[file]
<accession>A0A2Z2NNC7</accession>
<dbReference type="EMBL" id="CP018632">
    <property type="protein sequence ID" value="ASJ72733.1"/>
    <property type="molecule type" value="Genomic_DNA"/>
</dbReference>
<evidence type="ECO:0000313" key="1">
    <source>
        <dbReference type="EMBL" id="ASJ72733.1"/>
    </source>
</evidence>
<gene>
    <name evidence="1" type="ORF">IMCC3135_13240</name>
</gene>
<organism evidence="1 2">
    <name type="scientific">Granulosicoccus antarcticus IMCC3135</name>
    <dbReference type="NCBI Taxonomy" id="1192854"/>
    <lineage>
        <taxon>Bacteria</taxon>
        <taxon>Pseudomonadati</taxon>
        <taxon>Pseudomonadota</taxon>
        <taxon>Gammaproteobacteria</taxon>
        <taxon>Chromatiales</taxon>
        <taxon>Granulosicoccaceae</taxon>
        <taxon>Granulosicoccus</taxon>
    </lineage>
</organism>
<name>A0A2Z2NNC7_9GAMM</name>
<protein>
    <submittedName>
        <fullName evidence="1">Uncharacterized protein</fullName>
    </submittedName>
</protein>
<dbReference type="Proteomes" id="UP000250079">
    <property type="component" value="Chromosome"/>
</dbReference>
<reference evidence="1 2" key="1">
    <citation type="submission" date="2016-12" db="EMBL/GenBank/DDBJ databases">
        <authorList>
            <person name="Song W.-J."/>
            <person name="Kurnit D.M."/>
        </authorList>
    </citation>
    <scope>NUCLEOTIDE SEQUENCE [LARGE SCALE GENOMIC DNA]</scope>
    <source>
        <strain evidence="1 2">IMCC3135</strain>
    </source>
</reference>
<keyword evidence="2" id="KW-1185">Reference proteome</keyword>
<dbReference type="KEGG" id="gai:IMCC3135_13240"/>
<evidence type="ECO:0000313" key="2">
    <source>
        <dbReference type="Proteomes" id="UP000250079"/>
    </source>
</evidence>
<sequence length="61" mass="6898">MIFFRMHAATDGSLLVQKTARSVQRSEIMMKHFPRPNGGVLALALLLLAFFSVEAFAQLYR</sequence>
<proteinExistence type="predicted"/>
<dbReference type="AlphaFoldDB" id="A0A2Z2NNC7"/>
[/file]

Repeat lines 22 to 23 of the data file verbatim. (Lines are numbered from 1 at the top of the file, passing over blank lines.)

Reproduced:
        <taxon>Chromatiales</taxon>
        <taxon>Granulosicoccaceae</taxon>